FILE - In this Oct. 1, 2016, file photo, the Mormon Tabernacle Choir of The Church of Jesus Christ of Latter-day Saints, sings in the Conference Center at the morning session of the two-day Mormon church conference in Salt Lake City. Choir member Jan Chamberlin posted a resignation letter that she says she sent to choir leaders on her Facebook page Thursdaym Dec. 29, 2016. In it, she writes that by performing at the inaugural, the 360-member Choir will appear to be “endorsing tyranny and facism” and says she feels “betrayed” by the choir’s decision to take part. (AP Photo/George Frey, File) (AP)

Mormon Tabernacle Choir singer resigns so she doesn't have to perform for Donald Trump: "I could never 'throw roses to Hitler.' And I certainly could never sing for him."

A singer quit the famous band, saying that she could "never 'throw roses to Hitler'" and "could never sing for him"


Taylor Link
December 30, 2016 9:30PM (UTC)

President-elect Donald Trump might be aspiring for a more stately inauguration, now that celebrities and glitzy performers are rejecting his invitations, but even a Mormon choir singer has joined the growing list of abstainers who have refused to show up for the ceremony.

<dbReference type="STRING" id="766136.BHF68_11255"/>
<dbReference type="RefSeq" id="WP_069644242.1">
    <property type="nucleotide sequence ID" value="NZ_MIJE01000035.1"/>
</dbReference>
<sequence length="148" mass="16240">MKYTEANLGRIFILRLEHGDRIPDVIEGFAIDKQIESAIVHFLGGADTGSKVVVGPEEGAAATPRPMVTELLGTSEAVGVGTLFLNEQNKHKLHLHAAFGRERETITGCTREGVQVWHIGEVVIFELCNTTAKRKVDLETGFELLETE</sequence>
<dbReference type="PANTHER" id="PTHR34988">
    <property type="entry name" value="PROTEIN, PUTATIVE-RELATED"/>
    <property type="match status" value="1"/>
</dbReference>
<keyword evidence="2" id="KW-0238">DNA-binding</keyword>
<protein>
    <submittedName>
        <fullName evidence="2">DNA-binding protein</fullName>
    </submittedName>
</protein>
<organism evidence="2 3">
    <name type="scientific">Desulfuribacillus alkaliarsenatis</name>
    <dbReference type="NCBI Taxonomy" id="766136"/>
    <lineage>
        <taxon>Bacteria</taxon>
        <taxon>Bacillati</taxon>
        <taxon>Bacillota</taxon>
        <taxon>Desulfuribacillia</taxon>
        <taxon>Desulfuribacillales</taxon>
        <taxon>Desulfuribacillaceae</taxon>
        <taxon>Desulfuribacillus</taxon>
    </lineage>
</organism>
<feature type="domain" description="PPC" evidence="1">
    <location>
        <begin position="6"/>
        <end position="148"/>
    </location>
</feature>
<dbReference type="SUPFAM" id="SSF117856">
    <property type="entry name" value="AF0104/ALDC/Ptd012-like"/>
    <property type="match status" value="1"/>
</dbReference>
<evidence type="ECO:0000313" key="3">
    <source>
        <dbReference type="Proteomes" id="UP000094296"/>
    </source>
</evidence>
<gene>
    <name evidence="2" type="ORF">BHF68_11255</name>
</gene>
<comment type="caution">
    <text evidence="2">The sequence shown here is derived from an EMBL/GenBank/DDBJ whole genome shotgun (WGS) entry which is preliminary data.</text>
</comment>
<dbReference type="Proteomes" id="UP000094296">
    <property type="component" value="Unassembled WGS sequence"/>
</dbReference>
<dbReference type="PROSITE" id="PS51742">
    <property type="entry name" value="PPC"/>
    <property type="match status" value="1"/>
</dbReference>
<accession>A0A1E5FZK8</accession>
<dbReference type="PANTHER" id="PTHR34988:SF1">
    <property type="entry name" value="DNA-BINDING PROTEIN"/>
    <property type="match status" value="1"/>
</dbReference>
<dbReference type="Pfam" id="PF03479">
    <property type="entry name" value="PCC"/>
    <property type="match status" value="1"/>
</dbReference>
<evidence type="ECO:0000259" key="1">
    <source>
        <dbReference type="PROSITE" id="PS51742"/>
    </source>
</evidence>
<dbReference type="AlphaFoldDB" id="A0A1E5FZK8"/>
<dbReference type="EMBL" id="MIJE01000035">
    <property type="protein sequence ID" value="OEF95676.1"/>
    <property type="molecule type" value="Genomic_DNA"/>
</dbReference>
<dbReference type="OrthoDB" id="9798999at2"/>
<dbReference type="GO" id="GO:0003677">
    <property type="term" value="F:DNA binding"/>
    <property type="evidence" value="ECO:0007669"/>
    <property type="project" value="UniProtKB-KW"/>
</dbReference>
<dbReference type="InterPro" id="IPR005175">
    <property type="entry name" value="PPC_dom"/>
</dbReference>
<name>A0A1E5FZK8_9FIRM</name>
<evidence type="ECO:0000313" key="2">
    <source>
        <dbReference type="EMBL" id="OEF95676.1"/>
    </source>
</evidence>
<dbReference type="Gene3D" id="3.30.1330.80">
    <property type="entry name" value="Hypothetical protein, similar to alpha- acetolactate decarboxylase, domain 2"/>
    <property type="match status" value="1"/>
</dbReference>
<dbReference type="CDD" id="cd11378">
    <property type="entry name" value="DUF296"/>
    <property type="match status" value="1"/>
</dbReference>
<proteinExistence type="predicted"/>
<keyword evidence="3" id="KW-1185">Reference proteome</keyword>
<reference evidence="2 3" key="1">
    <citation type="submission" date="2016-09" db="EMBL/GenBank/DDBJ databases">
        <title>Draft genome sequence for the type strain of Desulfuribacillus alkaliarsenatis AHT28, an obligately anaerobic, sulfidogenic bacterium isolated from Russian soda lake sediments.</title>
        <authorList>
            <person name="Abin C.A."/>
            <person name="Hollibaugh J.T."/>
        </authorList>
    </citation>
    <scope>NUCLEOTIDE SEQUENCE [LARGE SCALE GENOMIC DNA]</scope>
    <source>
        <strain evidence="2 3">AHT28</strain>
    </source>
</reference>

In a moving letter to the Mormon Tabernacle Choir's president and fellow members, a female singer announced her resignation, citing her "deep patriotic feelings" as a determining factor in her decision.

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"I've tried to tell myself that by not going to the inauguration, that I would be able to stay in choir for all the other good reasons. I've tried to tell myself that it will be all right and that I can continue in good conscience before God and man," Jan Chamberlin wrote in the letter that she later posted on Facebook." But it’s no use. I simply cannot continue with the recent turn of events. I could never look myself in the mirror again with self respect."

Chamberlin concluded the letter by writing: "I only know I could never 'throw roses to Hitler.' And I certainly could never sing for him."

The singer's dropout from the inauguration marks another setback for what promises to be a subdued celebration of the 45th president. After all, the inaugural committee communications director Boris Epshteyn reminded CNN that the inauguration was not supposed to be a party. "You know, this is not Woodstock. It's not Summer Jam. It's not a concert. It's not about celebrities," Epshteyn said.

Trump himself has tweeted that he prefers a starless attendance. Meanwhile, dancers on the Rockettes are reportedly going through their own turmoil about their upcoming scheduled performance at the inauguration.

Epshyteyn is right about one thing: It's not about to be Woodstock.

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Taylor Link

Taylor Link is an assistant editor at Salon. You can find him on Twitter at @taylorlink_

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Donald Trump Inauguration Mormon Tabernacle Choir Rockettes Woodstock

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